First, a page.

HapHazard

  • Frazil ice
  • Posts: 353
    • View Profile
  • Liked: 140
  • Likes Given: 2613
Re: Northern Hemisphere Winter 2019-2020 Snowcover / Misc Obs
« Reply #230 on: August 17, 2020, 08:19:46 PM »

Sebastian Jones

  • Frazil ice
  • Posts: 408
    • View Profile
  • Liked: 105
  • Likes Given: 93
Re: Northern Hemisphere Winter 2019-2020 Snowcover / Misc Obs
« Reply #231 on: August 18, 2020, 02:58:19 AM »
The post-solstice weather pattern shows that this year the snowfalls have been occurring more thoroughly through summertime across highest elevations, and the map is supported by the Canucks and EOSDIS. There are likely substantial areas at highest elevations in NE Eurasia, the Himalayas, and the NW Rockies that retained snowcover through summer 2020.
OTOH, it appears we dodged the impending glaciation centred in Labrador/Quebec again; all the snow there seems to have melted. Phew!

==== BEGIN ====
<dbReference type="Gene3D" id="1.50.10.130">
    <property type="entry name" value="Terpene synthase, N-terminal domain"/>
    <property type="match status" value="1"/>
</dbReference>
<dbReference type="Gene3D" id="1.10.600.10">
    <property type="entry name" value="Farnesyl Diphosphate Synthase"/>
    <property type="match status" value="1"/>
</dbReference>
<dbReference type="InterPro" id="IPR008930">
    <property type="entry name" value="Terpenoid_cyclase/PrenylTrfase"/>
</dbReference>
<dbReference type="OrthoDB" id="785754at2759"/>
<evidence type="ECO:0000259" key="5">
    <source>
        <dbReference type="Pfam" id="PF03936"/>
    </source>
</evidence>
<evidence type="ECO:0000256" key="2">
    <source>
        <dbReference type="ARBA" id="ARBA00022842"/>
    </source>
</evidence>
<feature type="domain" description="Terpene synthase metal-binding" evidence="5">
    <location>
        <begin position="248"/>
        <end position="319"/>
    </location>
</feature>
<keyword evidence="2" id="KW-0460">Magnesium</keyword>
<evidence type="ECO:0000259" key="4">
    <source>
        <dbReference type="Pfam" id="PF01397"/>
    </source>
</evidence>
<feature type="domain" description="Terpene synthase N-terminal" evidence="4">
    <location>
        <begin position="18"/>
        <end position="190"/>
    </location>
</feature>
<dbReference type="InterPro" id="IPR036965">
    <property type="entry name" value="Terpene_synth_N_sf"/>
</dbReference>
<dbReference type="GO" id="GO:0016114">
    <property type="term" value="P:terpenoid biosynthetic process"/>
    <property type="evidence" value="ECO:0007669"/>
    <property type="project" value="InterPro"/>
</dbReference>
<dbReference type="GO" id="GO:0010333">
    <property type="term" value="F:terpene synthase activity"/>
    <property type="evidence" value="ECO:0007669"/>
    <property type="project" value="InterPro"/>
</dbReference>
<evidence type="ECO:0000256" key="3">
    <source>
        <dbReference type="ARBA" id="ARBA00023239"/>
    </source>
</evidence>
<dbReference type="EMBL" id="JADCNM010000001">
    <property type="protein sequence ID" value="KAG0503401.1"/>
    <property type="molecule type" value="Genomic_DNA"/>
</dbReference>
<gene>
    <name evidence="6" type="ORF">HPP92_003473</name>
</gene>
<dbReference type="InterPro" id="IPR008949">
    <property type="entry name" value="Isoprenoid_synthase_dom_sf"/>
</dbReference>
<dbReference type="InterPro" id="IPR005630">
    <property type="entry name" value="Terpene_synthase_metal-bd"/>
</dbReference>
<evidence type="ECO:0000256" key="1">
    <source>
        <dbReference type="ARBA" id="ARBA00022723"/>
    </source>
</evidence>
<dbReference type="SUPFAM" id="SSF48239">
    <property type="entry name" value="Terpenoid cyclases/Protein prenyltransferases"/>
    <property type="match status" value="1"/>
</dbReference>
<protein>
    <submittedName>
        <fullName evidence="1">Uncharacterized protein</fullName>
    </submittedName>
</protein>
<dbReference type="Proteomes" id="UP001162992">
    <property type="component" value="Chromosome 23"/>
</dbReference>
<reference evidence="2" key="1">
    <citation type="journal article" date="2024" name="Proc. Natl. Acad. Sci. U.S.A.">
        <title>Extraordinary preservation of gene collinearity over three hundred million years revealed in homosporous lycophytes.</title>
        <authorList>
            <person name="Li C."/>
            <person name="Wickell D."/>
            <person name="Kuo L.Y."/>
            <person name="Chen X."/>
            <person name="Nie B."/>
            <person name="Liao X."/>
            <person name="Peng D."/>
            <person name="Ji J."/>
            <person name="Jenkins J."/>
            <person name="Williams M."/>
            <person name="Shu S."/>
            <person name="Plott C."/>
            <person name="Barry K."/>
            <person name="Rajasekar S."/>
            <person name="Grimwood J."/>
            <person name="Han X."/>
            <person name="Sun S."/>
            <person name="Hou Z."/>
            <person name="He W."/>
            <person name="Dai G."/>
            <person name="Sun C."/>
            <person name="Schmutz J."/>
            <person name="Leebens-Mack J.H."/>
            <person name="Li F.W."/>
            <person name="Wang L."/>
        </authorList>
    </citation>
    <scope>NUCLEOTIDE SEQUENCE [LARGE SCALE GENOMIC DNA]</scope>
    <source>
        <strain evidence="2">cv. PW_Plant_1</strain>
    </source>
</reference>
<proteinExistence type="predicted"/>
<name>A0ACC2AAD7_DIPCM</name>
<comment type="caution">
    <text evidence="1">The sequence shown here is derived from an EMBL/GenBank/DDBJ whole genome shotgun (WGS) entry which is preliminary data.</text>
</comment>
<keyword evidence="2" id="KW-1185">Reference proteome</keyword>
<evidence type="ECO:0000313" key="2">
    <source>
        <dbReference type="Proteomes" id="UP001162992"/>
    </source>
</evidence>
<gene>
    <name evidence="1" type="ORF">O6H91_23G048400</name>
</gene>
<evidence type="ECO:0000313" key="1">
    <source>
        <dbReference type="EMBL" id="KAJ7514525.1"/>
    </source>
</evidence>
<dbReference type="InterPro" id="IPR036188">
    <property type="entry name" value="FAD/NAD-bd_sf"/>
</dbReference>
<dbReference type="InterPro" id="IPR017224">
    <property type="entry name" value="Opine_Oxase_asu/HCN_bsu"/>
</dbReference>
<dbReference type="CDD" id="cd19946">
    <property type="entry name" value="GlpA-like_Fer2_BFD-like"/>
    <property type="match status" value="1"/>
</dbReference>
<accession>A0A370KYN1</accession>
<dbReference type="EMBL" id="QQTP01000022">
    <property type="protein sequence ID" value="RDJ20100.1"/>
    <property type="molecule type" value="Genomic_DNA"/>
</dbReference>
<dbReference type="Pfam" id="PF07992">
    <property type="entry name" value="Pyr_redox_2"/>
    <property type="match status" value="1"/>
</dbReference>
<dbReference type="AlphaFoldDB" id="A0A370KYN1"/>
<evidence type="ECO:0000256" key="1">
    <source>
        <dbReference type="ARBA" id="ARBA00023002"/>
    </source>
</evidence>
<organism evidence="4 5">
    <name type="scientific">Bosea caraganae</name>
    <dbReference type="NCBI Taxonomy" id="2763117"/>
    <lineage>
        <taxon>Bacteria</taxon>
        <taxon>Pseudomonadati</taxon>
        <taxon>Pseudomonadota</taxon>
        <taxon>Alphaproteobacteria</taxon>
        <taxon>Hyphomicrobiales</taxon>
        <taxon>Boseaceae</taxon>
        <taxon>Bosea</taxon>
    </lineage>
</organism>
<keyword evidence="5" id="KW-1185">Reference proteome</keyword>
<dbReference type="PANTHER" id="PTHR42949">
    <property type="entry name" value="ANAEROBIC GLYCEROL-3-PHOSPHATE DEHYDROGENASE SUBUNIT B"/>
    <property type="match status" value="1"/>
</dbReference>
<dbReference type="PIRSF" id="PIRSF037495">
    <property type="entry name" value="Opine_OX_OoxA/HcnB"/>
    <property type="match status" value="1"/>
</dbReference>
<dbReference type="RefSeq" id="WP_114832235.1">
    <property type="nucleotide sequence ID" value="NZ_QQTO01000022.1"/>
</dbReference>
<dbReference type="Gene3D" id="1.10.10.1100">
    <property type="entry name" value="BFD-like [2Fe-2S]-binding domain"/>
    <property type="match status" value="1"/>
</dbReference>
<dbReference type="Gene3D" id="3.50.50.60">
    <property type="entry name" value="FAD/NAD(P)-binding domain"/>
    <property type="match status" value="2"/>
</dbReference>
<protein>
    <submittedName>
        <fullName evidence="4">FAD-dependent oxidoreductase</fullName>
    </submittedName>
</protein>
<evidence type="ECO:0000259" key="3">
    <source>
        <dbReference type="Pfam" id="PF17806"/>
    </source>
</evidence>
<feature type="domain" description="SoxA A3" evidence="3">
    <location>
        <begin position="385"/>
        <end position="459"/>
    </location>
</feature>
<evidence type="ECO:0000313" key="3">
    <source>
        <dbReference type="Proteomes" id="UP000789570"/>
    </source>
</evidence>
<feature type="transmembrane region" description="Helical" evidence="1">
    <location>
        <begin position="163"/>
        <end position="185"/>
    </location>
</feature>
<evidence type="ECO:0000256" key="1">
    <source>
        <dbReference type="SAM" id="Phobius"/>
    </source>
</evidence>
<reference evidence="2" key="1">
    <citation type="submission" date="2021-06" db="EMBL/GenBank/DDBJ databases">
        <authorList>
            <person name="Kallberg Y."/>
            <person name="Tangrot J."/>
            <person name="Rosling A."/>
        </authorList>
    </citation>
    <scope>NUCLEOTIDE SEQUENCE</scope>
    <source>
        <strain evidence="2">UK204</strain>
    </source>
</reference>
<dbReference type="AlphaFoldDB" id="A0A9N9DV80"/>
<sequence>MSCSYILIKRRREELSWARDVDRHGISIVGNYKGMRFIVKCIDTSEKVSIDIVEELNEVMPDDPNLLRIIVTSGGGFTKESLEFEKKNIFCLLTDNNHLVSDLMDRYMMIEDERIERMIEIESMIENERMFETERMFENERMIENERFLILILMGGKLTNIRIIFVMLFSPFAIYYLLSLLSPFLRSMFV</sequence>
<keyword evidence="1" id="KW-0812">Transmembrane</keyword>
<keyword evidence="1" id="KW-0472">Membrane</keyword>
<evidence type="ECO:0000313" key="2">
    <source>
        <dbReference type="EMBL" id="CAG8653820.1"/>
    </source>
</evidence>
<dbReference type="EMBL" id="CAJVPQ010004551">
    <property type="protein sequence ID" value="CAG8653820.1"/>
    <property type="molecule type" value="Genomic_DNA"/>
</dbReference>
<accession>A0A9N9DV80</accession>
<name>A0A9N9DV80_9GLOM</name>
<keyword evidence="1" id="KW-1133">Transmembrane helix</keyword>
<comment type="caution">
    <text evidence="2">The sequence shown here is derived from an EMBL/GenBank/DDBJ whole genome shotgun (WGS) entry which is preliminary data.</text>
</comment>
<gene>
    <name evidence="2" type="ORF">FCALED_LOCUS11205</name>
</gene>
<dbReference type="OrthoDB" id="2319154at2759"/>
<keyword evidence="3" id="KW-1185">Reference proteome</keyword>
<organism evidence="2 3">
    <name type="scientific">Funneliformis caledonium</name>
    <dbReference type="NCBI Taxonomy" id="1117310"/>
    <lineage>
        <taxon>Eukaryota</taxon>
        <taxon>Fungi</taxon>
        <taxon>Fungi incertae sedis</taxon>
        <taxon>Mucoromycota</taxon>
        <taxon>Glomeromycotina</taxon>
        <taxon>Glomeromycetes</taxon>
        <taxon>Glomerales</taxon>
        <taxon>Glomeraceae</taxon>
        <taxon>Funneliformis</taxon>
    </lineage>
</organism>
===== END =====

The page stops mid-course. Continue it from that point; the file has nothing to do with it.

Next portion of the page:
gerontocrat

  • First-year ice
  • Posts: 9085
    • View Profile
  • Liked: 3589
  • Likes Given: 26
Re: Northern Hemisphere Winter 2019-2020 Snowcover / Misc Obs
« Reply #232 on: August 22, 2020, 01:00:49 PM »
"Para a Causa do Povo a Luta Continua!"
"And that's all I'm going to say about that". Forrest Gump
"Damn, I wanted to see what happened next" (Epitaph)

oren

  • Moderator
  • First-year ice
  • Posts: 6183
    • View Profile
  • Liked: 2244
  • Likes Given: 1879
Re: Northern Hemisphere Winter 2019-2020 Snowcover / Misc Obs
« Reply #233 on: August 22, 2020, 01:15:18 PM »
Yeah, I guess time for a new thread.